Lies and truth, truth and lies, again and again. Over the years Naboth passed through many deceptions he felt were real but proved to be nothing more than the machinations of his unsettled mind. After the war, these delusive episodes took on horrific shadows and to his consternation he found the episodes unconfined to slumber. He relived past nightmares in the present, like that time when those twelve and twenty-four pounders pummeled A.P. Hill's fortified lines so unremittingly that half of those Naboth befriended got themselves pulped. He relived the pain of that long day in an arresting instant as often as he did the thrill of that moonlit action where he killed his first man by buttstroked rifle. These delusions had all the sensory trimmings: the pap-pap-pap gunshots and the boom-boom-boom artillery, the cloying hot stench of excrement and the chattering buzz of swerving insects, the sudden gusts of flushed game and the shouts and the prayers silenced by circumstance. Recollections of open ground engagements were the worst. It took a team of almost a dozen blue-bellies to man a field cannon, first electing bombardment by siege ball and then, if their fortunes lost favor, they employed those great indiscriminate death capes of grapeshot. It was otherworldly, the butchery he saw. Heads, legs, arms, jawbones completely sheared off, horses blinded by shrapnel and sometimes intention, boys eviscerated from the waist up and vice-versa. It'd been such a merciless fray of abomination that it was impossible to describe the violence or the nightmares that still plagued him to those who were not familiar with combat. Of course, the writing was on the wall after those three sweltering days up in Pennsylvania when Lee's hesitant deployment of his divisions spoiled the last best chance to end it, and it was only by Naboth's own wiliness and dumb luck did he survive those days at all. Exhausted and hiding amongst the freshly slaughtered, he filched the gore-soaked woolens off of an Irishman who was still breathing. The Irishman's face was a flap of hammered meat and he pleaded with Naboth to quickly dispatch his soul to Jesus. Naboth didn't believe in Jesus or a soul for that matter, but he did empathize with the dying man's urgency. He obliged the Irishman's request with his D-guard blade and he couldn't be sure but he thought the Irishman smiled. Later in the baffling aftermath of the battle staggering about in stolen clothes, Naboth managed to slip away unnoticed and eventually made his way north.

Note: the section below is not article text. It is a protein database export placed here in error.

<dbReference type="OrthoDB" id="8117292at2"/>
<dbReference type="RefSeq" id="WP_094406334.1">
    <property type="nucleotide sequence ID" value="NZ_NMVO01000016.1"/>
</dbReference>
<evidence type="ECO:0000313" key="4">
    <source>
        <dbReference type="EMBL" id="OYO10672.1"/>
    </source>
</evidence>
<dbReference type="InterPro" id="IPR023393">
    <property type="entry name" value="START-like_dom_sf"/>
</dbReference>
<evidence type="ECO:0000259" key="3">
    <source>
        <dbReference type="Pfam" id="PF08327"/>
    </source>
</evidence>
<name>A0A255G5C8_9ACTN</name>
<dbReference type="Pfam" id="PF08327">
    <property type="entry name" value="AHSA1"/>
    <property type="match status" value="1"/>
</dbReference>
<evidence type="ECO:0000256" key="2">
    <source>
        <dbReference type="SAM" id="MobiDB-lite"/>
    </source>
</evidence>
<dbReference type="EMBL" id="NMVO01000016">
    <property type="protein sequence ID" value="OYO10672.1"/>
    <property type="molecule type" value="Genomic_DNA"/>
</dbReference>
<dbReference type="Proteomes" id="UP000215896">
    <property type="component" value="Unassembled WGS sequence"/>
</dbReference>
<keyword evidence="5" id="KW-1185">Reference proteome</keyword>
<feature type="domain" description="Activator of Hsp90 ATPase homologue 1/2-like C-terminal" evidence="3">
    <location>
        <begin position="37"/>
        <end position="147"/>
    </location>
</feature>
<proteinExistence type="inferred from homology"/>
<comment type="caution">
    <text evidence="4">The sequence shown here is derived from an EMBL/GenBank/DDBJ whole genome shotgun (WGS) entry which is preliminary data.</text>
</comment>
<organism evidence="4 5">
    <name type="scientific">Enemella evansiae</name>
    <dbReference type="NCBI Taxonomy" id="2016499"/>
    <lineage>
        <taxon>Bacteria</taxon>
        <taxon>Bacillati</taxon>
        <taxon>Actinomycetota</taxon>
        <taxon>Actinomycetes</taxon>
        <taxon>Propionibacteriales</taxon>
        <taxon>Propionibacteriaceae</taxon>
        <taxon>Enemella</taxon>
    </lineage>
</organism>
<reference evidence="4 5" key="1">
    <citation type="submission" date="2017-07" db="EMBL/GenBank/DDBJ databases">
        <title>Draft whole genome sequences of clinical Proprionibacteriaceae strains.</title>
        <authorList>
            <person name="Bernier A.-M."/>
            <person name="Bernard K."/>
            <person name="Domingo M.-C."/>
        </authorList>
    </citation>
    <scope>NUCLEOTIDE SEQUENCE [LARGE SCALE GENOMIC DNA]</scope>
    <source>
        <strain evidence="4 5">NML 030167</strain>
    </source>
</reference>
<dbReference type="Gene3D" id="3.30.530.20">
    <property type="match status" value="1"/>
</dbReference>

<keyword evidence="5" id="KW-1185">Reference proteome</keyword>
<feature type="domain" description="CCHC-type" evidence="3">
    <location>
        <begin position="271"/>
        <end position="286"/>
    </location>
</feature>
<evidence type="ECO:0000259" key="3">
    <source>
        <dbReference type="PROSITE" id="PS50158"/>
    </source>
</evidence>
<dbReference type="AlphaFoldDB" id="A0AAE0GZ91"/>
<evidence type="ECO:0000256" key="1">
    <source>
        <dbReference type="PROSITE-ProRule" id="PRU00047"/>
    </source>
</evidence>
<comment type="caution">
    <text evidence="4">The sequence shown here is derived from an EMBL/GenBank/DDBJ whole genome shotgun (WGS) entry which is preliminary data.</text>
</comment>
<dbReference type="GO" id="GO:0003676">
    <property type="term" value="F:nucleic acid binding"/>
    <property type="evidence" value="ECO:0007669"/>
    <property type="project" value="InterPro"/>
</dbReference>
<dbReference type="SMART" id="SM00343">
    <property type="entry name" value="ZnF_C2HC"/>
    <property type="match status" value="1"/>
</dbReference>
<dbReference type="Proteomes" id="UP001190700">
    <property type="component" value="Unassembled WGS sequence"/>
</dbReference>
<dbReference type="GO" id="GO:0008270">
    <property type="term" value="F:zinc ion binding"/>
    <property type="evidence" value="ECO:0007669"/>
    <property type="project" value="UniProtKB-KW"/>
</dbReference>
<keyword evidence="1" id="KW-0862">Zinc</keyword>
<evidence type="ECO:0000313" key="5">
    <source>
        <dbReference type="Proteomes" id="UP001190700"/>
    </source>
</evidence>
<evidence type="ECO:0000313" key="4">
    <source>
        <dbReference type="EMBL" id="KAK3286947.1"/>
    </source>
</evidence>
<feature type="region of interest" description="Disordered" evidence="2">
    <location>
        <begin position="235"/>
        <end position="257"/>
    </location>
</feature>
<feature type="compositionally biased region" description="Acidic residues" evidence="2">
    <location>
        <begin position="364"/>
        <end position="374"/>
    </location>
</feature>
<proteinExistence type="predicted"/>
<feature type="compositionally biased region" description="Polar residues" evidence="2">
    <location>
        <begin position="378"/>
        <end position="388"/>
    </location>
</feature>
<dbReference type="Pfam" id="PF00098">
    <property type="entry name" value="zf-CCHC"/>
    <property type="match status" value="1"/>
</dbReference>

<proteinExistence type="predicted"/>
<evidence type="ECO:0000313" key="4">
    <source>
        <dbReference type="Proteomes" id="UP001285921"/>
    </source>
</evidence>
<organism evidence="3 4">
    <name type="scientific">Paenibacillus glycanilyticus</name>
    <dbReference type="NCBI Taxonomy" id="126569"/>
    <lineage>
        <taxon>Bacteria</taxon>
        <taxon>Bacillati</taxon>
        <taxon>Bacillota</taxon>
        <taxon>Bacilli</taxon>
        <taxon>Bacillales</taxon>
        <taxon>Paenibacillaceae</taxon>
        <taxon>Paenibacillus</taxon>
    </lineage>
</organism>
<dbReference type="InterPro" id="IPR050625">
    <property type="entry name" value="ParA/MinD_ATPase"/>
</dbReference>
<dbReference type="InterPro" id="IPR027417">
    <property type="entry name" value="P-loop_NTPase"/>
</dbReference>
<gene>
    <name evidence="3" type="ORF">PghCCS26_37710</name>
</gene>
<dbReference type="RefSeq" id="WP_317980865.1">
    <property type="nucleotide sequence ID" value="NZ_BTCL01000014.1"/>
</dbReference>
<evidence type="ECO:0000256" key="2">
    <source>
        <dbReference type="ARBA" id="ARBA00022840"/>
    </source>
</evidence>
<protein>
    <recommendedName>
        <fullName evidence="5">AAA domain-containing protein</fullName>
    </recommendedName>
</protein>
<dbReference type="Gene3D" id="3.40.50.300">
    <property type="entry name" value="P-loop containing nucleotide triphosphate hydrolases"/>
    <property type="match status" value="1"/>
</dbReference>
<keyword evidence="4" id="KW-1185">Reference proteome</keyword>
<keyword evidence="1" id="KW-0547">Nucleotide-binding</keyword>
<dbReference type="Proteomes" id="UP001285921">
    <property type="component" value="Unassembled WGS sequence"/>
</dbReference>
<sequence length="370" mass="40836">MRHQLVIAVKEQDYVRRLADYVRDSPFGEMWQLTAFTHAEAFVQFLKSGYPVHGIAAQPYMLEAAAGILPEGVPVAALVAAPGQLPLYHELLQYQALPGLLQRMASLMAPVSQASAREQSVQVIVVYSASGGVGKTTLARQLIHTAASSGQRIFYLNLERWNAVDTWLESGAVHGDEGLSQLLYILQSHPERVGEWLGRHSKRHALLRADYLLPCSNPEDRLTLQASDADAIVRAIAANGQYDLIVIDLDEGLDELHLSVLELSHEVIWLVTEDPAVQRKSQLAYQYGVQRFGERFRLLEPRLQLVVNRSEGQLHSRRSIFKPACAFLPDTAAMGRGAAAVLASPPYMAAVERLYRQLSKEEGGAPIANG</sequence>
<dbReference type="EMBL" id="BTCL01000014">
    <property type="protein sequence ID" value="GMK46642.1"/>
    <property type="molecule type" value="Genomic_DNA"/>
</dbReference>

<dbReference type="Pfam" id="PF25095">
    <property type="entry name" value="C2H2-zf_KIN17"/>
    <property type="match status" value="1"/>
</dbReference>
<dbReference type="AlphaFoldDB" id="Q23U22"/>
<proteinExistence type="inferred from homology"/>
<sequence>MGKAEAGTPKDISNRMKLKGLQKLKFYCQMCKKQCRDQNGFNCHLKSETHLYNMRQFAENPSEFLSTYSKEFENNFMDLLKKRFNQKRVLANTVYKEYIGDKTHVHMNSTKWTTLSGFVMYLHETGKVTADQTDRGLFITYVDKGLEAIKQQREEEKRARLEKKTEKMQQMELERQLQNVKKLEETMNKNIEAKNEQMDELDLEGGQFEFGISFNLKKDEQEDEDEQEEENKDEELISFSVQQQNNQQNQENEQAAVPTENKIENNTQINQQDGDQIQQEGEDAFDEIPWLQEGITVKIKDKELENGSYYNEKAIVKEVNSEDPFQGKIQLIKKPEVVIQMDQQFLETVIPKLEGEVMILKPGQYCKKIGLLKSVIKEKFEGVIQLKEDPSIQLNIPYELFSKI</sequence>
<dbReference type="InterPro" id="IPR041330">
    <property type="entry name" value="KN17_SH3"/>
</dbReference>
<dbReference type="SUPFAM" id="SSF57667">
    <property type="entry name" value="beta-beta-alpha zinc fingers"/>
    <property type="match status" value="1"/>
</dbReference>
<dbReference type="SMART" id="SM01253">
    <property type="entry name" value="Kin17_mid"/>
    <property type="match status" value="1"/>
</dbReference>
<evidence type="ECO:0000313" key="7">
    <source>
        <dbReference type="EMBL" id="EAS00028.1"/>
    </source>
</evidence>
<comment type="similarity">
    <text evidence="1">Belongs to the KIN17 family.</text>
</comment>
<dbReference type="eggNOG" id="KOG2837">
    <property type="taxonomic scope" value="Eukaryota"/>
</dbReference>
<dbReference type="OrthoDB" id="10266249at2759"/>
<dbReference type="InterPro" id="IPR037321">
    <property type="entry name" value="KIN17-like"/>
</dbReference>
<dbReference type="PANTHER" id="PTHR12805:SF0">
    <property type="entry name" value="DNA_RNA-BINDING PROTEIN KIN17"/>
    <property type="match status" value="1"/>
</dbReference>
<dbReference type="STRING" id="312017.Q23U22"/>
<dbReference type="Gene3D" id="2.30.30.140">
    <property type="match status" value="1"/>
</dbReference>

He worked for logging outfit up along the Susquehanna for a while until he had his fill of it, and then drifted east. Reaching the unpleasantness of Philadelphia, Naboth turned south and before long met big water. It was along the sandy shores of Delaware Bay just in from Cape Henelopen's hook and the Atlantic where he finally settled. He took an apprenticeship first for food and lodging and then for pay that allowed him to develop some skill at carpentry.